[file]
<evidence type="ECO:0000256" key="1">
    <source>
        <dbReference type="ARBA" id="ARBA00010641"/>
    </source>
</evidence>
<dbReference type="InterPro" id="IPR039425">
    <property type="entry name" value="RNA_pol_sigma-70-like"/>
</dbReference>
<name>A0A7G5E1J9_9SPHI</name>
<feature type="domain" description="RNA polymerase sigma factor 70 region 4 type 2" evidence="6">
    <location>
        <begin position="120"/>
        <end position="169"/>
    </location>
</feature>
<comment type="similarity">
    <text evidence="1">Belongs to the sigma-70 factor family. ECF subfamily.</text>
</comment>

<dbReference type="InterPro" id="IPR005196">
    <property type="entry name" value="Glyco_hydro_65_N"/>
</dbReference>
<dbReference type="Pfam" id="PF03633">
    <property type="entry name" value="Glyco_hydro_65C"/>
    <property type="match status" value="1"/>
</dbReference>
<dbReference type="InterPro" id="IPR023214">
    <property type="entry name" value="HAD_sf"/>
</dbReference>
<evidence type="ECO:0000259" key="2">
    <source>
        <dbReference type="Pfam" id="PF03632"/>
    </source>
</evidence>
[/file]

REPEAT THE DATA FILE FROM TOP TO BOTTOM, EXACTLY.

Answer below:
<evidence type="ECO:0000256" key="1">
    <source>
        <dbReference type="ARBA" id="ARBA00010641"/>
    </source>
</evidence>
<dbReference type="InterPro" id="IPR039425">
    <property type="entry name" value="RNA_pol_sigma-70-like"/>
</dbReference>
<name>A0A7G5E1J9_9SPHI</name>
<feature type="domain" description="RNA polymerase sigma factor 70 region 4 type 2" evidence="6">
    <location>
        <begin position="120"/>
        <end position="169"/>
    </location>
</feature>
<comment type="similarity">
    <text evidence="1">Belongs to the sigma-70 factor family. ECF subfamily.</text>
</comment>

<dbReference type="InterPro" id="IPR005196">
    <property type="entry name" value="Glyco_hydro_65_N"/>
</dbReference>
<dbReference type="Pfam" id="PF03633">
    <property type="entry name" value="Glyco_hydro_65C"/>
    <property type="match status" value="1"/>
</dbReference>
<dbReference type="InterPro" id="IPR023214">
    <property type="entry name" value="HAD_sf"/>
</dbReference>
<evidence type="ECO:0000259" key="2">
    <source>
        <dbReference type="Pfam" id="PF03632"/>
    </source>
</evidence>